Verse > Anthologies > William Stanley Braithwaite, ed. > The Book of Elizabethan Verse
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William Stanley Braithwaite, ed.  The Book of Elizabethan Verse.  1907.
 
The Nymph’s Reply
By Sir Walter Raleigh (1554?–1618)
 
IF 1 all the world and love were young,
And truth in every shepherd’s tongue,
These pretty pleasures might me move
To live with thee and be thy Love.
 
But Time drives flocks from field to fold;        5
When rivers rage and rocks grow cold;
And Philomel becometh dumb,
The rest complains of cares to come.
 
The flowers do fade, and wanton fields
To wayward Winter reckoning yields:        10
A honey tongue, a heart of gall,
Is fancy’s spring but sorrow’s fall.
 
Thy gowns, thy shoes, thy beds of roses,
Thy cap, thy kirtle, and thy posies,
Soon break, soon wither—soon forgotten,        15
In folly ripe, in reason rotten.
 
Thy belt of straw and ivy-buds,
Thy coral clasps and amber studs,—
All these in me no means can move
To come to thee and be thy Love.        20
 
But could youth last, and love still breed,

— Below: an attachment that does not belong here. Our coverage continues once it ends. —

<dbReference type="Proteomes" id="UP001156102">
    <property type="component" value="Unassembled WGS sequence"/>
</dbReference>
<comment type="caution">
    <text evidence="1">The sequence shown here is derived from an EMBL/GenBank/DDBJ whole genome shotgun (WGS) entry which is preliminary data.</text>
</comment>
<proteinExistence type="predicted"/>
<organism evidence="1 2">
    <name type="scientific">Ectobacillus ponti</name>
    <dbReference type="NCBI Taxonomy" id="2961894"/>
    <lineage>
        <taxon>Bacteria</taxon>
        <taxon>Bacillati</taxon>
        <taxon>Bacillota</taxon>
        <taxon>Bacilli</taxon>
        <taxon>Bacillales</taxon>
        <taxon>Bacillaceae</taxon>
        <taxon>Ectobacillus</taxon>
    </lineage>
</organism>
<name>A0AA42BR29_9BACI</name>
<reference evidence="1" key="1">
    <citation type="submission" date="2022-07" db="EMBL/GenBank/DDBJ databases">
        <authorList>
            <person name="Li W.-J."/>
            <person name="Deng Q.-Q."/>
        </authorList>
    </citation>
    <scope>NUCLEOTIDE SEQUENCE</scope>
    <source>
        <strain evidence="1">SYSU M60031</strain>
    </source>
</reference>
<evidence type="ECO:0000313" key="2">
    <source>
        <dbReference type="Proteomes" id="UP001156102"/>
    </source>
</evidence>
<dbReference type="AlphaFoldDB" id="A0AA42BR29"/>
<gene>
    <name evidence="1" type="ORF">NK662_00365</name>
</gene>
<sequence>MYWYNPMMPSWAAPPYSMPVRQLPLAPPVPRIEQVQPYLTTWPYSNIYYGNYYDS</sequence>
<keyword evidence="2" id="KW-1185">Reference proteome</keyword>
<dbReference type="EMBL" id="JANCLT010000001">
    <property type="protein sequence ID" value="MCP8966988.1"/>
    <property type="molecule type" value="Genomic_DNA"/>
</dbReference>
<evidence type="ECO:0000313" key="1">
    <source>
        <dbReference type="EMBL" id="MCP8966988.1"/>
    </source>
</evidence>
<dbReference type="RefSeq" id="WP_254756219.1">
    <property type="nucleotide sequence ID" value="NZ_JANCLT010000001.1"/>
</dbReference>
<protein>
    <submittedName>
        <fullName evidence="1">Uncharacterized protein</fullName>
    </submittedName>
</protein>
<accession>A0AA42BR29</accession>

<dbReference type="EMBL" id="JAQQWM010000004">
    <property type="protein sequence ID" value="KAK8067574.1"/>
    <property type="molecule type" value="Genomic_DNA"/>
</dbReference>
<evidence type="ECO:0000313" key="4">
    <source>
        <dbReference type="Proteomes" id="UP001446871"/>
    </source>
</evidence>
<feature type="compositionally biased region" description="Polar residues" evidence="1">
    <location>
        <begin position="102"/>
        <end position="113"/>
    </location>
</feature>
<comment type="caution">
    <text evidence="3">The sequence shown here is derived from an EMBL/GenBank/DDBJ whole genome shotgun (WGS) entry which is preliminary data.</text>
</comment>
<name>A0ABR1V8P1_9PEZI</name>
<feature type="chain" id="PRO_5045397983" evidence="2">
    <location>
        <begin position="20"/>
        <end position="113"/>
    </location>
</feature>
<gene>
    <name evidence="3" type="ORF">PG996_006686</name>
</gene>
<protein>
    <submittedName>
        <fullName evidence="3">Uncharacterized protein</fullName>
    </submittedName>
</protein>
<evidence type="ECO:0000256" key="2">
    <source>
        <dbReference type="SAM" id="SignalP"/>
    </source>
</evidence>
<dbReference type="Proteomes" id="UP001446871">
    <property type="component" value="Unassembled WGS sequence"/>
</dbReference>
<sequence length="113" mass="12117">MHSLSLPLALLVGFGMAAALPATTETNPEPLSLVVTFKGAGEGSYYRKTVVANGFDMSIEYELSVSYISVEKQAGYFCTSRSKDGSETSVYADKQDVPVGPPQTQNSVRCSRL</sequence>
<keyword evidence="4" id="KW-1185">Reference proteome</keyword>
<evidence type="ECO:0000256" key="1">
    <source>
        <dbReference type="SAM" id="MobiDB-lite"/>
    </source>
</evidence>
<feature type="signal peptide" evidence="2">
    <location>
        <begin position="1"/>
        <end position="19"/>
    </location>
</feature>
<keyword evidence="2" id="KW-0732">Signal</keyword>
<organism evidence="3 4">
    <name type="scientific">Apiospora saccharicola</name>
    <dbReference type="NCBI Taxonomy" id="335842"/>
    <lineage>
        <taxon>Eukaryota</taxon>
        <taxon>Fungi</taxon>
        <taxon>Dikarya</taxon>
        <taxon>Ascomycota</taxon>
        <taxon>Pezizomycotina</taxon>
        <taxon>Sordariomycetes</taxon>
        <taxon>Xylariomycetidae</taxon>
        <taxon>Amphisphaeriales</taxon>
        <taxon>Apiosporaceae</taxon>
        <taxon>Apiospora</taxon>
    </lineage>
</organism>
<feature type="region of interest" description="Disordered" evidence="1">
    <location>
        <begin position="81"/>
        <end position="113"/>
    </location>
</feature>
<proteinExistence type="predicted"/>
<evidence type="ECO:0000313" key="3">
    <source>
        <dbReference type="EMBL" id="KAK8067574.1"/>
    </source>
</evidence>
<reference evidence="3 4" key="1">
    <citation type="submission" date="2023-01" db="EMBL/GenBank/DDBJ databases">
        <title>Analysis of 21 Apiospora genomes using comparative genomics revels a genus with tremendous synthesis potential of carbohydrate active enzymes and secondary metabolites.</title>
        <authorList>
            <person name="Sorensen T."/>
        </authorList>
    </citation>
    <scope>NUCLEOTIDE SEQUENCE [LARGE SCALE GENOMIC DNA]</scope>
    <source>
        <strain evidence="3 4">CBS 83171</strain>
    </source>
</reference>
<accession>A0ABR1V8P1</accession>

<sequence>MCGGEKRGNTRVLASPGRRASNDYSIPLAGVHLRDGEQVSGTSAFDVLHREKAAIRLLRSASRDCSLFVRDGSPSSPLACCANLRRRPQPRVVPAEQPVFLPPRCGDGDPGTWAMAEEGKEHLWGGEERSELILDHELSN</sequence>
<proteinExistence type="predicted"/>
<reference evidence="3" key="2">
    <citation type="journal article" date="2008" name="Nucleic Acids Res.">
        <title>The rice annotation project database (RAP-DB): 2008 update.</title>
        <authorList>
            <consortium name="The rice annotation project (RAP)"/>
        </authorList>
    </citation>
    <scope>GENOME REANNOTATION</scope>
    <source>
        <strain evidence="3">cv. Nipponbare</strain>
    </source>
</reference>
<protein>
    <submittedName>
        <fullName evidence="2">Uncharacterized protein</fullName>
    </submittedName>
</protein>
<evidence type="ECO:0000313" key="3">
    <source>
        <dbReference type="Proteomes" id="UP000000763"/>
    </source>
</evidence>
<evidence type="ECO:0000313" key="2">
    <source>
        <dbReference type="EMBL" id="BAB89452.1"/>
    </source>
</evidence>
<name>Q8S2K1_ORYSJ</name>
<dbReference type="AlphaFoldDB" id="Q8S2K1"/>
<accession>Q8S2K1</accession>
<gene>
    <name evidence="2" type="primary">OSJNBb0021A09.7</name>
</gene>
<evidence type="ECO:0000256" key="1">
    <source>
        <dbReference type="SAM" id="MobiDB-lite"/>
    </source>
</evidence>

Had joys no date, nor age no need.
Then those delights my mind might move
To live with thee and be thy Love.
 
Note 1. This Reply to Marlowe’s ditty appeared in England’s Helicon, 1600, signed “Ignoto,” and the evidence that Raleigh wrote it is contained in a famous passage in the Complete Angler: “As I left this place, and entered into the next field, a second pleasure entertained me. ’Twas a handsome milkmaid, that had not yet attained so much age and wisdom as to load her mind with any fears of many things that will never be, as too many men too often do; but she cast away all care, and sung like a nightingale; her voice was good, and the ditty fitted for it; it was that smooth song which was made by Kit Marlowe, now at least fifty years ago; and the milkmaid’s mother sung an answer to it, which was made by Sir Walter Raleigh in his younger days.” In the second edition of the Angler Walton inserted—probably from a broad-sheet—an extra penultimate stanza in both Song and Reply. [back]
 
 
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